Longlati Public Program | Heteroglossia
In response to the shift of forefront of thoughts and resonate with the pulse of the times, the Longlati Collection and Patronage Program was initiated in 2017 with three themes: 20th-century international women artists, minority and multi-minority cultures, and the practice of post-90s Chinese artists. These threads fall within three emerging academic fields: feminist philosophy, minority theory, and Sinophone studies. However, these fields, closely related to “otherness,” have not yet been intensely cultivated and connected in the Sinophone circle. Motivated by this condition, “Heteroglossia” seeks to answer questions such as: What is the significance of producing feminist exhibitions in the Sinophone world? Why must we pay particular attention to minority groups and their theories? Are Chinese a minority? In the wake of identity politics, how do we find discourses that link each other amid the clamor of the multitudes? In particular, how can the voices of the many proclaim “Hua”?
Co-curators: Jenny Jiaying Chen, Mingzhe Chen, Daihai Zhang
1.2 Ecology of the Other
In this issue, we will continue to delve into the concept of the “Other” and extend it to the realm of non-human “Others.” According to Levinas, empathy with the Other—not in the universal sense, but with the Other as a particular individual—is the potential cornerstone for the development of cross-species ethics. As a discipline that studies the Other, anthropology seems to have carried the burden of its original sin since the era of colonial domination. The “Other” in early anthropology referred to the gap between subject and object, the human and the natural, ontology and materiality. Until the 1990s, this tradition was shaken by the postmodernist trend, leading to a shift in the ontological direction of anthropology. Bruno Latour, Philippe Descola, Eduardo Viveiros de Castro, Roanqing, and others have been committed to criticizing the anthropocentric representationalist tradition in anthropology. Descola, in his book “The Ecology of Others,” proposes an examination of the relationship between humans and other species, placing the Others within the context of ecology, economy, and society to study their interactions.
At the same time, besides organisms such as animals, plants, and single-celled organisms, the term “Other” also includes non-living inorganic entities, including the products of technoscience, as well as the hidden ghosts and everything that is unknown to us. The relationship between humans and the “Other” becomes more complex and subtle, making the contested notion of cyber-format “hybridity” in Haraway’s sense more relevant. How can we reconstruct boundaries while approaching the “Other” infinitely closely? How can we maintain our subjectivity while opening ourselves to the “Other”? These are all questions that are worth further contemplation.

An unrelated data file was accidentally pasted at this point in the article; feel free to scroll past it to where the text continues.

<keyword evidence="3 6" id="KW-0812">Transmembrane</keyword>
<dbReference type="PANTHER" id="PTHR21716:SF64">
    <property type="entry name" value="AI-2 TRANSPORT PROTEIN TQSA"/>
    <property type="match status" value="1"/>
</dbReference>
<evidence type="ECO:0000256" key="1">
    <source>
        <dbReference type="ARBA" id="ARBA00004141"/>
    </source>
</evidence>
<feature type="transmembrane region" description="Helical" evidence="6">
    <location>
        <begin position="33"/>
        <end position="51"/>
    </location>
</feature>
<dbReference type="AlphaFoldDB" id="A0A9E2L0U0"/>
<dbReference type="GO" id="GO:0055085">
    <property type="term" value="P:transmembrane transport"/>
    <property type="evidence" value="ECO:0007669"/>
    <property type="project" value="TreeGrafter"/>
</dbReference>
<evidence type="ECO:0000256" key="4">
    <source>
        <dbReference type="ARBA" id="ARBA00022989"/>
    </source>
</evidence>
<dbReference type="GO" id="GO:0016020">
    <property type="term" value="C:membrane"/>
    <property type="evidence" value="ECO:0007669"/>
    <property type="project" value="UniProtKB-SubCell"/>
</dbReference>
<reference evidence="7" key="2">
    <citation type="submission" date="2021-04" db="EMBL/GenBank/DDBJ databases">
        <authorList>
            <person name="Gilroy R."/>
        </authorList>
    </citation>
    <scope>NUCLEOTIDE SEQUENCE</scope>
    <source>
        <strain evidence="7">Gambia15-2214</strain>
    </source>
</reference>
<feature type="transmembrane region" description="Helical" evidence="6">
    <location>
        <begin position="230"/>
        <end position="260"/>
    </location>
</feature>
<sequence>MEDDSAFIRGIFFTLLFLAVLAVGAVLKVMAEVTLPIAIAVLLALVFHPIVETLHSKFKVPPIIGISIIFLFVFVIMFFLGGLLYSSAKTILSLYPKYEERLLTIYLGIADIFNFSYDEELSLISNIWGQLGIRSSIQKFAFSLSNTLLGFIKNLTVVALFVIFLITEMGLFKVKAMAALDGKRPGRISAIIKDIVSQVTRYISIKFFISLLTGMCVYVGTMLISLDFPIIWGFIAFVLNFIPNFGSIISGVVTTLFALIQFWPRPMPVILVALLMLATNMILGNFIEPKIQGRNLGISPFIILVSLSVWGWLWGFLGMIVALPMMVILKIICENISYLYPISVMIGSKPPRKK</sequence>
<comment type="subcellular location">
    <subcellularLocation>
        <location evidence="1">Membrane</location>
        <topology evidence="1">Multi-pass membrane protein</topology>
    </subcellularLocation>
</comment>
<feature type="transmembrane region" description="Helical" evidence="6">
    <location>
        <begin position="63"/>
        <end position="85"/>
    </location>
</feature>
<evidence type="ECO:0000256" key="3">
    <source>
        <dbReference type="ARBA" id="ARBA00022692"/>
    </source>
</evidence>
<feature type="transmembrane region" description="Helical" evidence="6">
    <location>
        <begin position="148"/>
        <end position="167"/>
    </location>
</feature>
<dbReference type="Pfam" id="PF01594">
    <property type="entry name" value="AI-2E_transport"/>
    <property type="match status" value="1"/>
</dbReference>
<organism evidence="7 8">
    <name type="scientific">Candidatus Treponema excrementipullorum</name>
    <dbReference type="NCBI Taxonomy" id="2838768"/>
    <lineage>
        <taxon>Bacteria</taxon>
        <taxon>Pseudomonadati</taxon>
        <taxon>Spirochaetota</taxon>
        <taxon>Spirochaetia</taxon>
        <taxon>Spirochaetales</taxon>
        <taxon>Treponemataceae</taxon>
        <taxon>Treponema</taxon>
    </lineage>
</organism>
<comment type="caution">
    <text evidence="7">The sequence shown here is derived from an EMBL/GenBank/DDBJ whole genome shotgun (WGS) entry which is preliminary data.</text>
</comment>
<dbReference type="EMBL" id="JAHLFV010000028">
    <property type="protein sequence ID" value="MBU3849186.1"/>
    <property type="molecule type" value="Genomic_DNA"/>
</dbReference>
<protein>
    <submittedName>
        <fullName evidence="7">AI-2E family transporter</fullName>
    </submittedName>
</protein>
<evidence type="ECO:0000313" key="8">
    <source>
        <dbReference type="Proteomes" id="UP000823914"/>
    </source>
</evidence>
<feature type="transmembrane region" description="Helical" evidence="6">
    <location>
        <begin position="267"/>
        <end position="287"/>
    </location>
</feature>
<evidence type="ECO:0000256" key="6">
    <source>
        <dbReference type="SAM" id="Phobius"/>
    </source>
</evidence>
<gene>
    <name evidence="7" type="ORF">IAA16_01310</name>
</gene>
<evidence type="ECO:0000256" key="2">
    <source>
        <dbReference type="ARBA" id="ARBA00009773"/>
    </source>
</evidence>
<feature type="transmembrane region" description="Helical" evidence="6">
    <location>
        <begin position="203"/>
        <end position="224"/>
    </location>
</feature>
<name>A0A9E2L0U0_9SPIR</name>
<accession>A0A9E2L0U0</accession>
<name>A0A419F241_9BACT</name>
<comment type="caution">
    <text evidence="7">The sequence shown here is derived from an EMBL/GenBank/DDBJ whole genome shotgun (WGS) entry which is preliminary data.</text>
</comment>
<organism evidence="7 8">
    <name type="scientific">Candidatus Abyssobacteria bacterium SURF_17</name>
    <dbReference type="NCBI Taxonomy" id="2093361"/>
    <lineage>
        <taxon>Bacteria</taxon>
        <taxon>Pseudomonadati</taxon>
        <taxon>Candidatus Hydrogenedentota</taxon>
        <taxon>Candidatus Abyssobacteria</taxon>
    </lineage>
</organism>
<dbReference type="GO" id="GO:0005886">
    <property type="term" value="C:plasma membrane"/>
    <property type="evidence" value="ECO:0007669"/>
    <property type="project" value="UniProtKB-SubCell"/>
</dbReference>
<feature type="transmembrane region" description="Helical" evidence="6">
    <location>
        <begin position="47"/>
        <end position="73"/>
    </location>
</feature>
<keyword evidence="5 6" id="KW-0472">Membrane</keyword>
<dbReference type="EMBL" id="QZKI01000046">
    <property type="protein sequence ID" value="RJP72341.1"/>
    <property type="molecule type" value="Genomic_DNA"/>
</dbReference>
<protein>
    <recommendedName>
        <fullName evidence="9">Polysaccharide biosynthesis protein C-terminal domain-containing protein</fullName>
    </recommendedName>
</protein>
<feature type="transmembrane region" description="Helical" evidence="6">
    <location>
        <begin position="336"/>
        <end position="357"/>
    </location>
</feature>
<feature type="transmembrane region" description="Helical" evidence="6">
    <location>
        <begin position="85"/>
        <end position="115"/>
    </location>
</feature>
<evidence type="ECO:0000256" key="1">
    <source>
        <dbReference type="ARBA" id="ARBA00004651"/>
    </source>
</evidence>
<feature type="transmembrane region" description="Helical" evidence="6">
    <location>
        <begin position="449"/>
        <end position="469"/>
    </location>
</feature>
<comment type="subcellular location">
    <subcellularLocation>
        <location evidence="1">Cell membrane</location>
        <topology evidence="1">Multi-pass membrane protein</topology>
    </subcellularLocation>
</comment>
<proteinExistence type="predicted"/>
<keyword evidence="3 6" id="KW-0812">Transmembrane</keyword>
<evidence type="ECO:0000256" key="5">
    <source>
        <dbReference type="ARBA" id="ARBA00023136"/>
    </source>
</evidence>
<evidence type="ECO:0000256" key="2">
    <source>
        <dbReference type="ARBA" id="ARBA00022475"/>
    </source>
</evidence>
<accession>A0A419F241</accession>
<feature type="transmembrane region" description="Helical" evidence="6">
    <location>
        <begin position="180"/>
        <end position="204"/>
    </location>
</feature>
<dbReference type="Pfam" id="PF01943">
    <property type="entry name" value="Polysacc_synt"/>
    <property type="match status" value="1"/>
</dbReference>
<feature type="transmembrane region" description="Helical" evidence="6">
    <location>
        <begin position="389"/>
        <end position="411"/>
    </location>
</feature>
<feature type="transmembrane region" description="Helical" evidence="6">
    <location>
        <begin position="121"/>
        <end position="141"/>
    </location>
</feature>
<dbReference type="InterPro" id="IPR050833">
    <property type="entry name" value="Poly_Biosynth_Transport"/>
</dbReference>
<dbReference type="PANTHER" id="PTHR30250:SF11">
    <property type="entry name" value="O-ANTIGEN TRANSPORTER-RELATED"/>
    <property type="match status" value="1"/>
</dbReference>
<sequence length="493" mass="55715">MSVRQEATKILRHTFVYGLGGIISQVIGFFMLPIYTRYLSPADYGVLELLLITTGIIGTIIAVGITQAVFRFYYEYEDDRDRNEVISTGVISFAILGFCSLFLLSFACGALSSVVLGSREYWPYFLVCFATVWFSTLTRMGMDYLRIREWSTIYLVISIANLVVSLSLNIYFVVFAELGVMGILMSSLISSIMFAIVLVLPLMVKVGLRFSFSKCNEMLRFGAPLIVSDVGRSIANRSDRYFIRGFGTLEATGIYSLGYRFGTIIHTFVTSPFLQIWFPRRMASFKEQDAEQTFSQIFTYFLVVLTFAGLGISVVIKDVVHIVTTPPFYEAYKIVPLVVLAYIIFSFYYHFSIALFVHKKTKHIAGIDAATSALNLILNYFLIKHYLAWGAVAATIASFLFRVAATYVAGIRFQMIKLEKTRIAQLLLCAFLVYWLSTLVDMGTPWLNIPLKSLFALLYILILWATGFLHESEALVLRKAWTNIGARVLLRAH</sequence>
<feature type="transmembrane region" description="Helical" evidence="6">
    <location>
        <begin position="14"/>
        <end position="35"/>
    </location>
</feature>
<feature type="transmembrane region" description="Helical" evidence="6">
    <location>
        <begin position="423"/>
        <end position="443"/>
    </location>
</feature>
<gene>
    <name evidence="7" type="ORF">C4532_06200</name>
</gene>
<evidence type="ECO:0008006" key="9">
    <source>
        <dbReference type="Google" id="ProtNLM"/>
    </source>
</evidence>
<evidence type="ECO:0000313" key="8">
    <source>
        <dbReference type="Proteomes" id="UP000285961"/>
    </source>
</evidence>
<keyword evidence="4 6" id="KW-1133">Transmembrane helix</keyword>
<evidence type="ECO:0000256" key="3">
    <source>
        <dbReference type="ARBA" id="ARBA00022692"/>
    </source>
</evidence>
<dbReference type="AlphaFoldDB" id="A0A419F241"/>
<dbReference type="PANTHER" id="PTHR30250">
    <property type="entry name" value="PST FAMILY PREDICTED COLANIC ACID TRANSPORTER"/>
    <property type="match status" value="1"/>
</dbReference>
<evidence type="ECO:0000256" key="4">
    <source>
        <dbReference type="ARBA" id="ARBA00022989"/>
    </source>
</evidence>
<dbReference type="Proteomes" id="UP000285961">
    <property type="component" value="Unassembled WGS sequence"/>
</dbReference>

Period: July 5, 2023 12:00-14:00
Venue: Longlati Garden Exhibition Area
- Philippe Descola, The Ecology of Others, Chicago: Prickly Paradigm Press, 2013.
- Zipporah Weisberg, “The Trouble with Posthumanism: Bacteria are People Too (Thinking The Unthinkable: New Readings in Critical Animal Studies, edited by John Sorenson. Toronto: Canadian Scholars Press, 2014).
Cao Shuyi is an artist based in New York who explores the alchemy of creation and knowledge, as well as the diverse relationships between technology, mythology, and cosmology, through speculative archaeology and ecological science fiction. Her multimedia installations integrate inorganic and organic materials, natural and artificial processes, combining handcrafted sculptures with digital technology, imagery, and sound, embodying the heterogeneous recombination of material temporality. Her works have been exhibited at Today Art Museum, Ming Contemporary Art Museum, Para Site Art Space in Hong Kong, Long March Space in Beijing, Hive Center for Contemporary Art, Kunming Contemporary Art Museum, New Time Line Media Art Center, Banff Centre for Arts and Creativity in Canada, New York Foundation for the Arts, Agnes Varis Art Center, Front Gallery, and the 13th A.I.R. Biennial, among others. She has received the Wang Shikuo Young Artist Support Program and Today Art Young Artist Nomination Award, Tishman Environmental and Design Center Research Grant from The New School, and the Artist Grant from the Massachusetts Museum of Contemporary Art. She is currently a Visiting Assistant Professor at Pratt Institute and a lecturer at Parsons School of Design. She holds a Bachelor’s degree in Law (2013) and a Master’s degree in Public Administration (2016) from Fudan University, as well as a Master of Fine Arts degree in Fine Arts (2018) from Parsons School of Design.
Chen Mingzhe, East China Normal University Simian Institute for Advanced Studies, doctoral student in Western Philosophy, research areas include feminist epistemology, feminist ethics, posthumanist theory, etc.
Li Suchao, a graduate of the Art History Master’s program at the University of Glasgow, currently resides and works in Shanghai, engaging in art writing, research, and exhibitions. Since 2021, she has also served as a researcher at the Mecen IPC Art Center and as a member of the Longlati Foundation’s Writers and Collectors Committee. Her writing has been featured in numerous domestic and international art media and institutions, including ArtReview Asia, artnet, Art-Ba-Ba, Artforum, LEAP, Ocula, and others. In 2019, she received the Second Prize in the 6th International Art Criticism Award (IAAC). Her recent research focuses on the landscape of the Anthropocene, the dialogue between the humanities and ecology, the entanglement of humans and non-humans, life and non-life, as well as post-human and feminist studies. Some of her research presentations and dialogues can be found on her personal YouTube channel, LISuchao.